Many advisors don’t have the tools to handle annuities easily, says the Insured Retirement Institute (IRI). But that’s about to change.

IRI, a Washington, D.C.-based industry group, is working with dozens of annuity providers and distributors to offer new resources designed to clear away roadblocks that inhibit advisors from including annuities in their standard financial planning models.

“The models require each [insurance] carrier to help model their own products,” said Katherine Dease, IRI’s chief technology and innovation officer. That means financial planners must “already know they want to include an annuity in a client’s financial plan, [and] know a decent amount about annuities, to get the model right,” she said. “There really isn’t an easy button that works generically to put annuities as an asset class [into consideration] in the plan. There are no industry-wide models that the non-annuity financial planner can use to see how an annuity could help their consumers achieve their goals.”

She said that roughly 80% to 85% of advisors use some form of financial planning software today, but only 18% utilize annuities as part of their planning. This leads to clients being underserved, she contended, because if the financial professional is not familiar with annuities, the consumer is not presented with even the option of incorporating them.

Annuities can provide lifetime income and asset protection, she said, often making them key to a reliable financial plan that provides clients with peace of mind.

“The goal is to have a solution that creates a holistic approach to financial planning,” she further explained, “highlighting the importance of incorporating annuities alongside traditional investment strategies.”

Income guarantees, mixed with recent market volatility and higher interest rates, have helped spur unprecedented annuity demand. According to data tracker Limra, annuity sales in 2022 hit a record $310.6 billion. They are on track to beat that this year, with some $187 billion in annuity sales in the first half of 2023.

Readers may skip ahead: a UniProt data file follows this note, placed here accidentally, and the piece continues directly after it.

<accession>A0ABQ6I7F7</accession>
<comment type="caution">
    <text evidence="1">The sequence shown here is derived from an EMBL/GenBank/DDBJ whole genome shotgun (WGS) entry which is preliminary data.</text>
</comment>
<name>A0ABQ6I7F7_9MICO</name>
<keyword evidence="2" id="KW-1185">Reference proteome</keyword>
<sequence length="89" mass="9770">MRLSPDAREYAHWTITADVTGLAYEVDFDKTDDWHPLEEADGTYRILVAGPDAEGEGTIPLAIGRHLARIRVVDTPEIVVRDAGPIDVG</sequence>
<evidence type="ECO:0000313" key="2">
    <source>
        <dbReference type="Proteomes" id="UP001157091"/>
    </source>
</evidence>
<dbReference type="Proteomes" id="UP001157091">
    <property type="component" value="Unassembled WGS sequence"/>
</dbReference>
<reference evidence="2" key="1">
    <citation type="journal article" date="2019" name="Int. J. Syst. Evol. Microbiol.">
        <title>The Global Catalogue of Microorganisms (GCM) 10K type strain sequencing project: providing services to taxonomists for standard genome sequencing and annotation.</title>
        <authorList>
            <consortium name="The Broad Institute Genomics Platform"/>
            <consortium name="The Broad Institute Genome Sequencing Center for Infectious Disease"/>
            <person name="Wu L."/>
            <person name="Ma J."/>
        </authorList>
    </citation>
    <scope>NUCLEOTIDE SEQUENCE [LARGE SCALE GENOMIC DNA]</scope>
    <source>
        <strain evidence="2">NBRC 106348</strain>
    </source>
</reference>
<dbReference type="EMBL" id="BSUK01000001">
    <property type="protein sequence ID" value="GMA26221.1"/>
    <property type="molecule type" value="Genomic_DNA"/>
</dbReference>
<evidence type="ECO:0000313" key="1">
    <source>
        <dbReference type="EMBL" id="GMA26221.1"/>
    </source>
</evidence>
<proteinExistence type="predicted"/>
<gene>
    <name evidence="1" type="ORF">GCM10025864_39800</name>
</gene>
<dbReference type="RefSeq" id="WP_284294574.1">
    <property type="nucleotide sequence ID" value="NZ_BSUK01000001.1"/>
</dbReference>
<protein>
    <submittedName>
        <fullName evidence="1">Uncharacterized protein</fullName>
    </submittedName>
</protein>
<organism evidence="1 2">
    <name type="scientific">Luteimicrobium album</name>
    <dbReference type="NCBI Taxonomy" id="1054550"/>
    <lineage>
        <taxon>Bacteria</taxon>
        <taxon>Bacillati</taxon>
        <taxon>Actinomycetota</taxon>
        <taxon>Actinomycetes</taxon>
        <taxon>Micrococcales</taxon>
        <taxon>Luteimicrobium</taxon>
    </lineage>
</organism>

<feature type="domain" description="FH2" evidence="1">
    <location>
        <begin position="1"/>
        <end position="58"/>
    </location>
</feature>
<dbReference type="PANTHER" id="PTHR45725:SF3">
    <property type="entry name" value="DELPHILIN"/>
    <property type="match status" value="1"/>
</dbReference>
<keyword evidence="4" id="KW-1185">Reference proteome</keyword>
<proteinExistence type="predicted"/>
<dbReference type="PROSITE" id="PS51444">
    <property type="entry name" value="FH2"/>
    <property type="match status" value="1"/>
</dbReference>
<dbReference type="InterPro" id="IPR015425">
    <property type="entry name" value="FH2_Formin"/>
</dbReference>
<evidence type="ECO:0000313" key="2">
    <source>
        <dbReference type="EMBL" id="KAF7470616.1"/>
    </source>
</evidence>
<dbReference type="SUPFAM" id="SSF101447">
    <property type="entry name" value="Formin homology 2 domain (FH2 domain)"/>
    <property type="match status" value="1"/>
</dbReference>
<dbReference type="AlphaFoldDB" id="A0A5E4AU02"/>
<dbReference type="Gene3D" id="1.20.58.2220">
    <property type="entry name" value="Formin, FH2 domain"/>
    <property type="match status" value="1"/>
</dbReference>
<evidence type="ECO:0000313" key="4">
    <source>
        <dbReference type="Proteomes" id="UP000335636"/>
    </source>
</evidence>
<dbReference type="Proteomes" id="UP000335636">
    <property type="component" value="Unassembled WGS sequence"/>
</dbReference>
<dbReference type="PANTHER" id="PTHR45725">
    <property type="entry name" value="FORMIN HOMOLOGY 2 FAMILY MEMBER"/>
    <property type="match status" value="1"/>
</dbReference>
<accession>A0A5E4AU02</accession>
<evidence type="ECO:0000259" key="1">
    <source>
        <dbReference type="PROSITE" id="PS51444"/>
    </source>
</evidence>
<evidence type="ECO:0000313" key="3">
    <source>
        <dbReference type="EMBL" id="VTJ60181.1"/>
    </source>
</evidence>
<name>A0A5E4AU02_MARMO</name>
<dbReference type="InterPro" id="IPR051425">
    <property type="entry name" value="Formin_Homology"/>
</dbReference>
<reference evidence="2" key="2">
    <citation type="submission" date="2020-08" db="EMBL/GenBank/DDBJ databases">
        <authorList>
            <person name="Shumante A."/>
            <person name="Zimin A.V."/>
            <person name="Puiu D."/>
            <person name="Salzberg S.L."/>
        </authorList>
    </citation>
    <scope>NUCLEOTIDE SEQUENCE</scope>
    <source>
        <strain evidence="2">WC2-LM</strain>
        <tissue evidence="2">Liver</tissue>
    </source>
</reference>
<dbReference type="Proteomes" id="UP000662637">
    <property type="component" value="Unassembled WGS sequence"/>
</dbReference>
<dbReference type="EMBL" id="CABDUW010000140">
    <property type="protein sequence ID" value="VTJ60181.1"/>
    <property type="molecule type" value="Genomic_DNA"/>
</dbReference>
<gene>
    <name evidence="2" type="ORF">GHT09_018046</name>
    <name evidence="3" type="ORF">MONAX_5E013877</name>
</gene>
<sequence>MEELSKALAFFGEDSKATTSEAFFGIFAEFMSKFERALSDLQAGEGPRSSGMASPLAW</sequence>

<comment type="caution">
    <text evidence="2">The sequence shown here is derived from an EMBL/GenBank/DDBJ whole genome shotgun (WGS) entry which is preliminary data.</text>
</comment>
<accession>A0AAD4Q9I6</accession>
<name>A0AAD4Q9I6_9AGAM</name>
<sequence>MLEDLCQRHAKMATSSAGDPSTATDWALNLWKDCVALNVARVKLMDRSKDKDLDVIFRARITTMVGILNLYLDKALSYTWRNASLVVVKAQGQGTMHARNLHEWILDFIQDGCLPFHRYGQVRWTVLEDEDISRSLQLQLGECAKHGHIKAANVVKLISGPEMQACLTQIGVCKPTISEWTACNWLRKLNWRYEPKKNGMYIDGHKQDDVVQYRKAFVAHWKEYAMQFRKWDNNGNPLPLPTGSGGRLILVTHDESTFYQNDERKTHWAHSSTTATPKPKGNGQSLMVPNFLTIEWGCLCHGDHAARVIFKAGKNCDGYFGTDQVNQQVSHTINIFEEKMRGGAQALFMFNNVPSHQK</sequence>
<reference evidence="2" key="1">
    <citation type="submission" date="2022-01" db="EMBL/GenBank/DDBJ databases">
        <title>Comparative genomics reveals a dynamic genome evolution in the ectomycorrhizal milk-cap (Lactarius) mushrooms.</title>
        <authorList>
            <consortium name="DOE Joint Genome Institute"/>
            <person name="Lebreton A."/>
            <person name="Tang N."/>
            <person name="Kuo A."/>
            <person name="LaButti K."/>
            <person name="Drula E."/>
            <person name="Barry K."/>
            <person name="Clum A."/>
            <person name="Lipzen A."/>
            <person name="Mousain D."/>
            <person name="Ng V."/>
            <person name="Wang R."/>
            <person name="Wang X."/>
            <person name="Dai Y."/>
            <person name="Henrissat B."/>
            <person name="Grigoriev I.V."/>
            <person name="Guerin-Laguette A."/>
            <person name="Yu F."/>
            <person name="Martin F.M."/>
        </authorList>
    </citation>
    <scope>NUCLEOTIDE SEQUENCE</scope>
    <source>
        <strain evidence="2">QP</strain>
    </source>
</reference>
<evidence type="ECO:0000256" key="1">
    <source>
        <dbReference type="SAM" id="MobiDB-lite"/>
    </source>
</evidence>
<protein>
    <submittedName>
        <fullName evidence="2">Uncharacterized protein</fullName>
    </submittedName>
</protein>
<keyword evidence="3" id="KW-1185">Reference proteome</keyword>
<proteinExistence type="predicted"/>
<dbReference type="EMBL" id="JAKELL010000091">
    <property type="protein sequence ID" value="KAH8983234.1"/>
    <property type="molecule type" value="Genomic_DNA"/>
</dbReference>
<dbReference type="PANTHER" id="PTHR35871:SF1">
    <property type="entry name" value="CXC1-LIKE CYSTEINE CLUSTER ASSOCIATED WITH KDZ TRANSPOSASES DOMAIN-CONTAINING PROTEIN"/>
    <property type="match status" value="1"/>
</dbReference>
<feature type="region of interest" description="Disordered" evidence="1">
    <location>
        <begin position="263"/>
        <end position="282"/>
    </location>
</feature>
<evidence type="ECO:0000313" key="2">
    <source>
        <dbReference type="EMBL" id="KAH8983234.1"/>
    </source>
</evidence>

Still, many financial professionals don’t even consider annuities in their clients’ holistic plans. A portion of the work IRI aims to accomplish is adding an educational component to help financial professionals see annuities as options that can help consumers meet their specific needs, whether that is income, accumulation, protection, or tax deferral, she said.

No one disputes that annuities can be complex—and the more new products enter the market, the more confusing they can seem. That in part it is why IRI wants to clarify the process, with the education component and standard industry defaults that can be used by non-annuity financial professionals to see how an annuity might help their clients.

“We need to establish some uniformity for modeling the different types of annuities based on the client needs,” said Dease. “Additionally, we are looking at the data needed for ongoing portfolio management. We need to understand what data solution-providers need represented in their charts to show the value [of annuities] in the portfolio.”

Over the next six months, IRI and its industry partners will establish guidelines to “address significant friction points that add complexity and time to financial professionals’ ability to transact and manage annuities,” the IRI website promised.

That’s just the first step of an ongoing effort to drive adoption of industry-changing practices and procedures. “We’re now poised to do more to modernize the annuity experience,” said Dease.

Editor's Note: This has been substantially altered since it first appeared, and is part of a longer story to follow.